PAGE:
The environment of a Montessori school is student-centered and home-like. For young children who have never attended school before, a Montessori classroom is comfortable and relatable. Classrooms have home-like amenities, including sinks to wash hands and dishes after snack time, and different areas to spread out on the floor, sit up at a table, or move around the classroom. The student-centered classroom design focuses on allowing students to move freely about their space and choose their own comfortable area for doing their work.
Furniture and lighting is also considered when designing a Montessori classroom. Desks and chairs are all properly sized for the age of the child, and children are given options to choose where they would be most comfortable. Cushions and mats are available to do work on the floor, and materials are contained in shelves and cabinets that children are able to access. Soft lighting from lamps and natural light is also emphasized when possible.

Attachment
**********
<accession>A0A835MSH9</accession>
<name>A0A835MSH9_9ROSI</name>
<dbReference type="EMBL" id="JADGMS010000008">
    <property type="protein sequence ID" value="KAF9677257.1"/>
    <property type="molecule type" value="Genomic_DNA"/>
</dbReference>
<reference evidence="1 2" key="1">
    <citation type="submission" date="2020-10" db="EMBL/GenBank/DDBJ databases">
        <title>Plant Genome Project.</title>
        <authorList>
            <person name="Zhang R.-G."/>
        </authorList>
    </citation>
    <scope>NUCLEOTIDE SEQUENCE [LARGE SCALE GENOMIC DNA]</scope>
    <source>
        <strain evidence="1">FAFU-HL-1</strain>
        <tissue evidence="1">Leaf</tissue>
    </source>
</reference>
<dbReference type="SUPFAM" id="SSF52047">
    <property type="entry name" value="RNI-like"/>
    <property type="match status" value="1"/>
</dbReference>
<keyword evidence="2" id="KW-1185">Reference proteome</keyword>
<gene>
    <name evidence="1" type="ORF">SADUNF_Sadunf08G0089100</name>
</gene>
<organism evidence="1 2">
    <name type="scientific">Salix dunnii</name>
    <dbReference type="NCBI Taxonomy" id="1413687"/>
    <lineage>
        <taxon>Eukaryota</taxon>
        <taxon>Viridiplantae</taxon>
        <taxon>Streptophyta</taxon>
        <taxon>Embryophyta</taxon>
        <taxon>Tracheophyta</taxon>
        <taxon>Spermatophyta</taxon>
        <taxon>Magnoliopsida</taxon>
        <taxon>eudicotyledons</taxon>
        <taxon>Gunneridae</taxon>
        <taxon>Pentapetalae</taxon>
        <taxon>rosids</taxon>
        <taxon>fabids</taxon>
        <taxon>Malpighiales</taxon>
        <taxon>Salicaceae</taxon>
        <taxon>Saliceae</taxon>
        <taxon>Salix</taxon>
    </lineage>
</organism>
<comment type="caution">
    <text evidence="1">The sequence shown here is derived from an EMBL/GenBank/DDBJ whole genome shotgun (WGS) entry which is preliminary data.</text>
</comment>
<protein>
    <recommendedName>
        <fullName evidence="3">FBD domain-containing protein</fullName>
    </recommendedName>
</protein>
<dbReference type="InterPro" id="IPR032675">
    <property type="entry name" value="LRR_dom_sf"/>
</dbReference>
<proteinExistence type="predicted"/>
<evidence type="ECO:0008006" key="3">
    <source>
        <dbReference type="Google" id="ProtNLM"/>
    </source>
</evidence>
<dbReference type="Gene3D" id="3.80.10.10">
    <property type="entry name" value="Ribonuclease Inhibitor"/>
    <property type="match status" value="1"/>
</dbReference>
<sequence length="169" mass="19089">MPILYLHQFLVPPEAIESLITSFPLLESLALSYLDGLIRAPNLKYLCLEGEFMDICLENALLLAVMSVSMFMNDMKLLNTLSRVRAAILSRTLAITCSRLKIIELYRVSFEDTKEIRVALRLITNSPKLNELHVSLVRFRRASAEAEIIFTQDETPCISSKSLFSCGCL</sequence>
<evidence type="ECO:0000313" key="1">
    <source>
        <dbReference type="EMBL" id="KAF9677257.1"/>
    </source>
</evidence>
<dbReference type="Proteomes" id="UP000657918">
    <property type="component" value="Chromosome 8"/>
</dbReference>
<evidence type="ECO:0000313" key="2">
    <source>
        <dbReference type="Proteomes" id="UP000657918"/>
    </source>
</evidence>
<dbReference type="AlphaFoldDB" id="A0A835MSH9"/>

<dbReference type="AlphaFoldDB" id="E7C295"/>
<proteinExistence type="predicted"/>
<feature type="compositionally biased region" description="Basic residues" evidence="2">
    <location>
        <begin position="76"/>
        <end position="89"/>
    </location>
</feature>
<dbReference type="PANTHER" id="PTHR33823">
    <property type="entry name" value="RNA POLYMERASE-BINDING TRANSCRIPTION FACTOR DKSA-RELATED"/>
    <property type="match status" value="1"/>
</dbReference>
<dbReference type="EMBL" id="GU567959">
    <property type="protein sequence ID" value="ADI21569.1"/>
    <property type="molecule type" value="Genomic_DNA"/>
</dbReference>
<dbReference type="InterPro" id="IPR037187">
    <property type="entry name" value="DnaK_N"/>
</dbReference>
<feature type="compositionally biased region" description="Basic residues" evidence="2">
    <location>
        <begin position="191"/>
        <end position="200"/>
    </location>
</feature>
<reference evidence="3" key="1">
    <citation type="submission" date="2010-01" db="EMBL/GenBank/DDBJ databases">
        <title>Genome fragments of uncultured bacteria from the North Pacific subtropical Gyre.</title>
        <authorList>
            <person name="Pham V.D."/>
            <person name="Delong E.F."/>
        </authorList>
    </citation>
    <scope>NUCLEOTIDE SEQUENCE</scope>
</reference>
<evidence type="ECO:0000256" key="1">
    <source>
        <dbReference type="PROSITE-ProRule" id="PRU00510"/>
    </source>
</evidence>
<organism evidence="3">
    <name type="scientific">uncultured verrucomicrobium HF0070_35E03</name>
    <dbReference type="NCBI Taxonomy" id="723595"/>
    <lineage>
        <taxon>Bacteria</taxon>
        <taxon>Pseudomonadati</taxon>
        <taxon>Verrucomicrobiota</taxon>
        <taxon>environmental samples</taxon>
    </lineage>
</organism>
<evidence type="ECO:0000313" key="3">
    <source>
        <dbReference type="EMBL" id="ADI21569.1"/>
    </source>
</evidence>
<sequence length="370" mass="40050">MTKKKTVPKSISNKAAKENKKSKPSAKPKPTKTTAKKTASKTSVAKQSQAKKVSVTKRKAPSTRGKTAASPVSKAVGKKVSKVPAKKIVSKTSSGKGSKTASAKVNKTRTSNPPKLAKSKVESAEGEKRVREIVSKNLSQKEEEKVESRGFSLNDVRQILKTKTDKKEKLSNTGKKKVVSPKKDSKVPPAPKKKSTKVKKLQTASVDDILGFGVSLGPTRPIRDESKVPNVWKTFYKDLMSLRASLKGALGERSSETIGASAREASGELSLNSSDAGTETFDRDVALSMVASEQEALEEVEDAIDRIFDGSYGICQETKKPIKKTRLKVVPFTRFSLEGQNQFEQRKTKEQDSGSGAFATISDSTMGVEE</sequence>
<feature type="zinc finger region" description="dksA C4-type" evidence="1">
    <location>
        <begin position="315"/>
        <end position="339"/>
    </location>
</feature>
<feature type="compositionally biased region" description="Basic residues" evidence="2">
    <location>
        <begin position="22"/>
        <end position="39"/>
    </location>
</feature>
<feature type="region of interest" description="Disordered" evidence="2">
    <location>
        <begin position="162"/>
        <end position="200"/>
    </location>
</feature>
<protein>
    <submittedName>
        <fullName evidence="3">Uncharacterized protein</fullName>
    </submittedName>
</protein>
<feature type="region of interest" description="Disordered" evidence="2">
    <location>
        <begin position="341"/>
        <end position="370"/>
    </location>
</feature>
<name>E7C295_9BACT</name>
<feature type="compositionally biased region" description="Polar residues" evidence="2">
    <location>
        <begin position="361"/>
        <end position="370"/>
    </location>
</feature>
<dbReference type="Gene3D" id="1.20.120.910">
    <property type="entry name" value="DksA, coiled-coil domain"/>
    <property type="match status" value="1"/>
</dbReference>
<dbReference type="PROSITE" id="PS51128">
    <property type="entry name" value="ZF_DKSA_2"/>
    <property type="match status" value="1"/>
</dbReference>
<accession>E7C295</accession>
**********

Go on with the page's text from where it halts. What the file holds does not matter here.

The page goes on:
Enhancing Parent Cognitions
Another important aspect of Montessori philosophy is educating parents on the value of preschool, and specifically the Montessori method. Montessori education makes up a relatively small percentage of American education, and many parents have no previous experience with the method. Buy-in from parents is crucial to the positive relationships schools strive to build, and a deep understanding of the teaching methods in use helps create that buy-in.